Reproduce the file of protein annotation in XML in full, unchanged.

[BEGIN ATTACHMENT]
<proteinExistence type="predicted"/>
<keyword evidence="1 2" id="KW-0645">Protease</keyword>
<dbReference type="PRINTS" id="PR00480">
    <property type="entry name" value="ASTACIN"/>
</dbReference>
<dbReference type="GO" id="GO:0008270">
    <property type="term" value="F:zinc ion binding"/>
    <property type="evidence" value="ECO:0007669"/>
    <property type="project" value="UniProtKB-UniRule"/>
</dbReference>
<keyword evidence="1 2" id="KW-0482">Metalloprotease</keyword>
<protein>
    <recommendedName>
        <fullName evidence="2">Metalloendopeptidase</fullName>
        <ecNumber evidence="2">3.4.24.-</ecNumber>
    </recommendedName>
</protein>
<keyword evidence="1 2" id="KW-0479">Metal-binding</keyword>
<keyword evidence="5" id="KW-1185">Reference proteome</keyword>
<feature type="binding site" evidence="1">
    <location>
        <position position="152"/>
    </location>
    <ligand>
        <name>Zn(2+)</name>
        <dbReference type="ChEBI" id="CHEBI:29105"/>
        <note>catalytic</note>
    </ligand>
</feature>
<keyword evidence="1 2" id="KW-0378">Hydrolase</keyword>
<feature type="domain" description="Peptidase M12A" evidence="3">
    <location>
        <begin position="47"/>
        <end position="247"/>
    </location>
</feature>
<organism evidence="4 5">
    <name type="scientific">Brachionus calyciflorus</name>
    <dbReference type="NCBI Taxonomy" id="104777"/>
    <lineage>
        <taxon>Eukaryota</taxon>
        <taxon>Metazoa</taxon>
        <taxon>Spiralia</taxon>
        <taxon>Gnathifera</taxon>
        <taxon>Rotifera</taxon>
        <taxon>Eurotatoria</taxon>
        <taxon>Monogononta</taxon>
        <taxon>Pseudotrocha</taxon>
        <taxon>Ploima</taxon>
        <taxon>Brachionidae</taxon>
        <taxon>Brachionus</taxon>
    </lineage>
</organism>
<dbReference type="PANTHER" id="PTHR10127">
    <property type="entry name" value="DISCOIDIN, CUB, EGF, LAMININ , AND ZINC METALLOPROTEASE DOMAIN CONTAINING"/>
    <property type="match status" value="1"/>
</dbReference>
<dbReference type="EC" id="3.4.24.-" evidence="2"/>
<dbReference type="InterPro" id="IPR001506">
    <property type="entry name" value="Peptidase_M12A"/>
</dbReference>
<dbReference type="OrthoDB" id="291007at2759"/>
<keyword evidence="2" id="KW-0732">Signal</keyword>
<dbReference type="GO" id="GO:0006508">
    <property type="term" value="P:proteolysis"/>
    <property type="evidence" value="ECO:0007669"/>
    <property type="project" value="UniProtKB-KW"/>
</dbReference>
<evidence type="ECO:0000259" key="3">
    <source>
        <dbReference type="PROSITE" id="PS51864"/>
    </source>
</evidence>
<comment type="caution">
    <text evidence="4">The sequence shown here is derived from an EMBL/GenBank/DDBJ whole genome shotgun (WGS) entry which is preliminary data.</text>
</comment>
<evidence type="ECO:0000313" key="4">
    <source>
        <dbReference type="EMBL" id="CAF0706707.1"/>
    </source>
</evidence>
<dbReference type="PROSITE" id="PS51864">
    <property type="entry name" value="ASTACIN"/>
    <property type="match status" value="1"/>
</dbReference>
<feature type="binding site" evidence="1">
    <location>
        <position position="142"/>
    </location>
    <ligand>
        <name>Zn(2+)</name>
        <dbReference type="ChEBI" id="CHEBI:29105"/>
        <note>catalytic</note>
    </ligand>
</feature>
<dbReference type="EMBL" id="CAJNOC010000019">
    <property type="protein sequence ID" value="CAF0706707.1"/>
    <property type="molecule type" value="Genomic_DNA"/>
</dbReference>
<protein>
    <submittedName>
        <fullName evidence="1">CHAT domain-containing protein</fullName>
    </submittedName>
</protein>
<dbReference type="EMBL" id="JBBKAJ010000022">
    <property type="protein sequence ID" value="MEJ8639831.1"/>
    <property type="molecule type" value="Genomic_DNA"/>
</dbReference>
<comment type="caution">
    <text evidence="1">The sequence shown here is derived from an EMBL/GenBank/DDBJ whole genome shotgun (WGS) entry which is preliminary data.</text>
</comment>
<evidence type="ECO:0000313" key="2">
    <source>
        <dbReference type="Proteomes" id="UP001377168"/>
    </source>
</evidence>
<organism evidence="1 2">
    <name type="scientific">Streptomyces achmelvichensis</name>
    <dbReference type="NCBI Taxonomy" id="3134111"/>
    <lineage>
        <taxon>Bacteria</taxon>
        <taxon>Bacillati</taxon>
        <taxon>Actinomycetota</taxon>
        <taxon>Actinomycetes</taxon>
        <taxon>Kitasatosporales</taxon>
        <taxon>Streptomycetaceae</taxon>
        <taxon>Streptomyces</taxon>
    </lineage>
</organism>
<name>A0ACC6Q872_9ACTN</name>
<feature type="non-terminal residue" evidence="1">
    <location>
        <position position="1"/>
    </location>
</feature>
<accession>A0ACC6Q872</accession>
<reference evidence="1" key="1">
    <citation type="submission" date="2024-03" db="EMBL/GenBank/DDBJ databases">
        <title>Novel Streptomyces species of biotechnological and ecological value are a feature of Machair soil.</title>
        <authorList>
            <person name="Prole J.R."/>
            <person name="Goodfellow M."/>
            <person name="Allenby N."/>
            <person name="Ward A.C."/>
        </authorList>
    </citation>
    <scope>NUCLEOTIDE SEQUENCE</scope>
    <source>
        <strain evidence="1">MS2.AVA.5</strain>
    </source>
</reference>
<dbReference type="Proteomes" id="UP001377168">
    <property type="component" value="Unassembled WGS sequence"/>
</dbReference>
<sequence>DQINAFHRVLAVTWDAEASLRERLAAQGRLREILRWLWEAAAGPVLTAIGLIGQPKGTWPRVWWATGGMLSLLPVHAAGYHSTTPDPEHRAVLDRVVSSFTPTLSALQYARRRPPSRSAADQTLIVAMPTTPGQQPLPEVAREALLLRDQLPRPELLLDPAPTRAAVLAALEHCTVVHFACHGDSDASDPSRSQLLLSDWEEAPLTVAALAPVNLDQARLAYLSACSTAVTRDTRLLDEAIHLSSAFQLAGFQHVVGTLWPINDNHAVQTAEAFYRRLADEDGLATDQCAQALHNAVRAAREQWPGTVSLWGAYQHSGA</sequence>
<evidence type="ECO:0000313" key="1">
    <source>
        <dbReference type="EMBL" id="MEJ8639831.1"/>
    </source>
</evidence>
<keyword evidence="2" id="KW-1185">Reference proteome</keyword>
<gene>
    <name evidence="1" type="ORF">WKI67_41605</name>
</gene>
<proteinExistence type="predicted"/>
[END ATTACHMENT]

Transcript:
<proteinExistence type="predicted"/>
<keyword evidence="1 2" id="KW-0645">Protease</keyword>
<dbReference type="PRINTS" id="PR00480">
    <property type="entry name" value="ASTACIN"/>
</dbReference>
<dbReference type="GO" id="GO:0008270">
    <property type="term" value="F:zinc ion binding"/>
    <property type="evidence" value="ECO:0007669"/>
    <property type="project" value="UniProtKB-UniRule"/>
</dbReference>
<keyword evidence="1 2" id="KW-0482">Metalloprotease</keyword>
<protein>
    <recommendedName>
        <fullName evidence="2">Metalloendopeptidase</fullName>
        <ecNumber evidence="2">3.4.24.-</ecNumber>
    </recommendedName>
</protein>
<keyword evidence="1 2" id="KW-0479">Metal-binding</keyword>
<keyword evidence="5" id="KW-1185">Reference proteome</keyword>
<feature type="binding site" evidence="1">
    <location>
        <position position="152"/>
    </location>
    <ligand>
        <name>Zn(2+)</name>
        <dbReference type="ChEBI" id="CHEBI:29105"/>
        <note>catalytic</note>
    </ligand>
</feature>
<keyword evidence="1 2" id="KW-0378">Hydrolase</keyword>
<feature type="domain" description="Peptidase M12A" evidence="3">
    <location>
        <begin position="47"/>
        <end position="247"/>
    </location>
</feature>
<organism evidence="4 5">
    <name type="scientific">Brachionus calyciflorus</name>
    <dbReference type="NCBI Taxonomy" id="104777"/>
    <lineage>
        <taxon>Eukaryota</taxon>
        <taxon>Metazoa</taxon>
        <taxon>Spiralia</taxon>
        <taxon>Gnathifera</taxon>
        <taxon>Rotifera</taxon>
        <taxon>Eurotatoria</taxon>
        <taxon>Monogononta</taxon>
        <taxon>Pseudotrocha</taxon>
        <taxon>Ploima</taxon>
        <taxon>Brachionidae</taxon>
        <taxon>Brachionus</taxon>
    </lineage>
</organism>
<dbReference type="PANTHER" id="PTHR10127">
    <property type="entry name" value="DISCOIDIN, CUB, EGF, LAMININ , AND ZINC METALLOPROTEASE DOMAIN CONTAINING"/>
    <property type="match status" value="1"/>
</dbReference>
<dbReference type="EC" id="3.4.24.-" evidence="2"/>
<dbReference type="InterPro" id="IPR001506">
    <property type="entry name" value="Peptidase_M12A"/>
</dbReference>
<dbReference type="OrthoDB" id="291007at2759"/>
<keyword evidence="2" id="KW-0732">Signal</keyword>
<dbReference type="GO" id="GO:0006508">
    <property type="term" value="P:proteolysis"/>
    <property type="evidence" value="ECO:0007669"/>
    <property type="project" value="UniProtKB-KW"/>
</dbReference>
<evidence type="ECO:0000259" key="3">
    <source>
        <dbReference type="PROSITE" id="PS51864"/>
    </source>
</evidence>
<comment type="caution">
    <text evidence="4">The sequence shown here is derived from an EMBL/GenBank/DDBJ whole genome shotgun (WGS) entry which is preliminary data.</text>
</comment>
<evidence type="ECO:0000313" key="4">
    <source>
        <dbReference type="EMBL" id="CAF0706707.1"/>
    </source>
</evidence>
<dbReference type="PROSITE" id="PS51864">
    <property type="entry name" value="ASTACIN"/>
    <property type="match status" value="1"/>
</dbReference>
<feature type="binding site" evidence="1">
    <location>
        <position position="142"/>
    </location>
    <ligand>
        <name>Zn(2+)</name>
        <dbReference type="ChEBI" id="CHEBI:29105"/>
        <note>catalytic</note>
    </ligand>
</feature>
<dbReference type="EMBL" id="CAJNOC010000019">
    <property type="protein sequence ID" value="CAF0706707.1"/>
    <property type="molecule type" value="Genomic_DNA"/>
</dbReference>
<protein>
    <submittedName>
        <fullName evidence="1">CHAT domain-containing protein</fullName>
    </submittedName>
</protein>
<dbReference type="EMBL" id="JBBKAJ010000022">
    <property type="protein sequence ID" value="MEJ8639831.1"/>
    <property type="molecule type" value="Genomic_DNA"/>
</dbReference>
<comment type="caution">
    <text evidence="1">The sequence shown here is derived from an EMBL/GenBank/DDBJ whole genome shotgun (WGS) entry which is preliminary data.</text>
</comment>
<evidence type="ECO:0000313" key="2">
    <source>
        <dbReference type="Proteomes" id="UP001377168"/>
    </source>
</evidence>
<organism evidence="1 2">
    <name type="scientific">Streptomyces achmelvichensis</name>
    <dbReference type="NCBI Taxonomy" id="3134111"/>
    <lineage>
        <taxon>Bacteria</taxon>
        <taxon>Bacillati</taxon>
        <taxon>Actinomycetota</taxon>
        <taxon>Actinomycetes</taxon>
        <taxon>Kitasatosporales</taxon>
        <taxon>Streptomycetaceae</taxon>
        <taxon>Streptomyces</taxon>
    </lineage>
</organism>
<name>A0ACC6Q872_9ACTN</name>
<feature type="non-terminal residue" evidence="1">
    <location>
        <position position="1"/>
    </location>
</feature>
<accession>A0ACC6Q872</accession>
<reference evidence="1" key="1">
    <citation type="submission" date="2024-03" db="EMBL/GenBank/DDBJ databases">
        <title>Novel Streptomyces species of biotechnological and ecological value are a feature of Machair soil.</title>
        <authorList>
            <person name="Prole J.R."/>
            <person name="Goodfellow M."/>
            <person name="Allenby N."/>
            <person name="Ward A.C."/>
        </authorList>
    </citation>
    <scope>NUCLEOTIDE SEQUENCE</scope>
    <source>
        <strain evidence="1">MS2.AVA.5</strain>
    </source>
</reference>
<dbReference type="Proteomes" id="UP001377168">
    <property type="component" value="Unassembled WGS sequence"/>
</dbReference>
<sequence>DQINAFHRVLAVTWDAEASLRERLAAQGRLREILRWLWEAAAGPVLTAIGLIGQPKGTWPRVWWATGGMLSLLPVHAAGYHSTTPDPEHRAVLDRVVSSFTPTLSALQYARRRPPSRSAADQTLIVAMPTTPGQQPLPEVAREALLLRDQLPRPELLLDPAPTRAAVLAALEHCTVVHFACHGDSDASDPSRSQLLLSDWEEAPLTVAALAPVNLDQARLAYLSACSTAVTRDTRLLDEAIHLSSAFQLAGFQHVVGTLWPINDNHAVQTAEAFYRRLADEDGLATDQCAQALHNAVRAAREQWPGTVSLWGAYQHSGA</sequence>
<evidence type="ECO:0000313" key="1">
    <source>
        <dbReference type="EMBL" id="MEJ8639831.1"/>
    </source>
</evidence>
<keyword evidence="2" id="KW-1185">Reference proteome</keyword>
<gene>
    <name evidence="1" type="ORF">WKI67_41605</name>
</gene>
<proteinExistence type="predicted"/>